The story of two siblings, estranged after an incident that throws their lives off the rails.
In Everett, Washington, in 1980, 13-year-old Venus Black shoots her stepfather in the head. When she goes to a juvenile detention center, she leaves behind her younger brother, Leo, who has developmental differences. He is 7 “but acts more like he’s 3 or 4” and has extreme and adverse reactions to loud noises, being touched, colors that aren’t right, and disruptions of his routine. Venus is the only one who can calm him, and when she's arrested, he is inconsolable, unable to understand where she's gone and why he's staying with a neighbor. When he's kidnapped a few days later, it is Venus who's inconsolable, unable to forgive her mother, Inez, for this carelessness or for the ignorance and dismissiveness which triggered the murder. The rest of the book follows the siblings’ parallel stories. Venus spends five years in juvie for the murder of her stepfather. When she's released, she attempts to build a new life for herself in Seattle, avoiding her mother and her past altogether. Using a fake name, she gets a job at a bakery and a run-down room to live in with a patchwork family—a man named Mike and his niece, Piper. Meanwhile, Leo’s kidnapper has abandoned him, luckily to a father and daughter, Tony and Tessa, who love him very much and care for him compassionately. Over the course of the novel, it becomes very clear why Venus killed her stepfather and why she has such a hard time accepting the affection of male strangers. It also becomes clear that crime and punishment is not black and white, that we all have survival instincts beyond what we might imagine we’re capable of, and that kinship can look nothing like a nuclear family and still harbor profound love. The plot follows all-too-convenient points to a predictably saccharine end, but it’s impossible not to root for this strong, willful girl as she finds her place in the world and for her brother as he tries to make sense of it.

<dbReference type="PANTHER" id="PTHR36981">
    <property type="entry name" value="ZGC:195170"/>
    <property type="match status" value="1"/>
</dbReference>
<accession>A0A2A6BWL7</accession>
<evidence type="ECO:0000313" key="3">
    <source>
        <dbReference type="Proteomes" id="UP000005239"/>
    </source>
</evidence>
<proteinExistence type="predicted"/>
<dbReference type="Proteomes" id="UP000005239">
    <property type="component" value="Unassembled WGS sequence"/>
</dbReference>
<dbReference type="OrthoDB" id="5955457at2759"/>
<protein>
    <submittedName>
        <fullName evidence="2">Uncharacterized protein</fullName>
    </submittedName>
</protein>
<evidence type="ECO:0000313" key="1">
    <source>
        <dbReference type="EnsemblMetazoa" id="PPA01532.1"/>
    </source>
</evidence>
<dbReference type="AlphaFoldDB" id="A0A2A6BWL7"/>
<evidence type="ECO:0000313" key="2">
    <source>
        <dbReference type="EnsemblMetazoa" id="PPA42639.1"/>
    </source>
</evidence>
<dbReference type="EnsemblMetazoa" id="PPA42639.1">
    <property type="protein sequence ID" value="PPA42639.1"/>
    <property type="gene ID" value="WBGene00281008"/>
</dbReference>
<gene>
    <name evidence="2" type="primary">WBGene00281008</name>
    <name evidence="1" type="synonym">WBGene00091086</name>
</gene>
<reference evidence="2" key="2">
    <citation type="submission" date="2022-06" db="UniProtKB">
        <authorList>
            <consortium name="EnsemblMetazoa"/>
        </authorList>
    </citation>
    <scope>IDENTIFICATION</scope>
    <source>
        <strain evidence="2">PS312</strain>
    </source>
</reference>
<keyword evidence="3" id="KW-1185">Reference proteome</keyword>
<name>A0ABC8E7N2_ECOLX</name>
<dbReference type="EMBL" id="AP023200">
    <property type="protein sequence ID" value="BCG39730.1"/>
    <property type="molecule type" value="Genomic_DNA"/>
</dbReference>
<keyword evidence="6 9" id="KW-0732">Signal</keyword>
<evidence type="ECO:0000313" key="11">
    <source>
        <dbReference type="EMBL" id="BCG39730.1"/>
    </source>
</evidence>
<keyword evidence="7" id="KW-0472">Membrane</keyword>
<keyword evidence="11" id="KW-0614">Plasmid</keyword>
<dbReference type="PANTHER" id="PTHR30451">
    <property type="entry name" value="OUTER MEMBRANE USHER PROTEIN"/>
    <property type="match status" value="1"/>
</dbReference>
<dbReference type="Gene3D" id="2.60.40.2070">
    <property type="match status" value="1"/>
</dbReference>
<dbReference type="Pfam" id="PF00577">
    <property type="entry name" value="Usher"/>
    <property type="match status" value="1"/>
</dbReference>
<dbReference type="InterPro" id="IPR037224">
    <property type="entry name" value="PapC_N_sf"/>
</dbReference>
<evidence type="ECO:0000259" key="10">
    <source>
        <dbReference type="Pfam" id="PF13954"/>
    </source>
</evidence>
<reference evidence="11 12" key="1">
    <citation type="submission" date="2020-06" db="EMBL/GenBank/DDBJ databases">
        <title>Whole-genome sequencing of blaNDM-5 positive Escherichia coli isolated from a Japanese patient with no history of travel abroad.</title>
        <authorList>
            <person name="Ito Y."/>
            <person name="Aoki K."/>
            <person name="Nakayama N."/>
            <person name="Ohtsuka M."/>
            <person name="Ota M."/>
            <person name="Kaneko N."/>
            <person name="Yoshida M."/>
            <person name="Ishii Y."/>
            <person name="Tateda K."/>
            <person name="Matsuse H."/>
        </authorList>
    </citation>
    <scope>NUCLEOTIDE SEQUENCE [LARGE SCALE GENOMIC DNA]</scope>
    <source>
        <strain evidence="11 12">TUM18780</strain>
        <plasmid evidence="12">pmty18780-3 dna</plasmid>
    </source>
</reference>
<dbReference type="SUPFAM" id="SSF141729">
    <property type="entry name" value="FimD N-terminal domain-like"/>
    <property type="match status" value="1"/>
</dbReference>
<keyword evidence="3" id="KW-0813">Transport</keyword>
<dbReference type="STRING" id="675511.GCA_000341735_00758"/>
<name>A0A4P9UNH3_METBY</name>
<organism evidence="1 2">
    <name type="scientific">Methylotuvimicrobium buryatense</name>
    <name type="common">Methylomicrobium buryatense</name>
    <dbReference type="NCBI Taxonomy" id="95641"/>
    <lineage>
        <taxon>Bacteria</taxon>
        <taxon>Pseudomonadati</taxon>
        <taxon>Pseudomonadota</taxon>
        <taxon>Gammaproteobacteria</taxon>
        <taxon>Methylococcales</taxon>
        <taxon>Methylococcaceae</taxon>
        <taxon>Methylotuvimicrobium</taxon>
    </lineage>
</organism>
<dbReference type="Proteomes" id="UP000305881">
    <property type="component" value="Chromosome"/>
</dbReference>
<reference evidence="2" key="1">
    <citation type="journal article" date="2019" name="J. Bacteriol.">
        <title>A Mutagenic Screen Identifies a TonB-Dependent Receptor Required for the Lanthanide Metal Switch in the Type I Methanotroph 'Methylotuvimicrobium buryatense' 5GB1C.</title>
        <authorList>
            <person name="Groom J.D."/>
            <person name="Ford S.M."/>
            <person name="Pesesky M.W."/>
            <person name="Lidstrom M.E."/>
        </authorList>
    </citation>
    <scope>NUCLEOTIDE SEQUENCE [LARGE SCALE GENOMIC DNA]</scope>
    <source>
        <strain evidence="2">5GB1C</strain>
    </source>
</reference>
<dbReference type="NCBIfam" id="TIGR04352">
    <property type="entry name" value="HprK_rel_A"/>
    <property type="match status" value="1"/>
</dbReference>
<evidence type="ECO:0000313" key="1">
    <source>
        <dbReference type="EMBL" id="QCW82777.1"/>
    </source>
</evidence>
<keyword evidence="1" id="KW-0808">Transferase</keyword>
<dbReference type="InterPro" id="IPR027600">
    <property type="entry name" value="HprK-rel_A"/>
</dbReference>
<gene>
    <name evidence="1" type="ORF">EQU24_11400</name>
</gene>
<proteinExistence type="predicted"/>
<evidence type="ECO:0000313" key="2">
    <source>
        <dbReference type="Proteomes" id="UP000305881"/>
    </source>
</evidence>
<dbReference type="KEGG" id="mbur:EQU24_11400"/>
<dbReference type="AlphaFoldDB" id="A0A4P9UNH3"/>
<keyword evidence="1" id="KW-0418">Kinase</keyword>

A badass bildungsroman.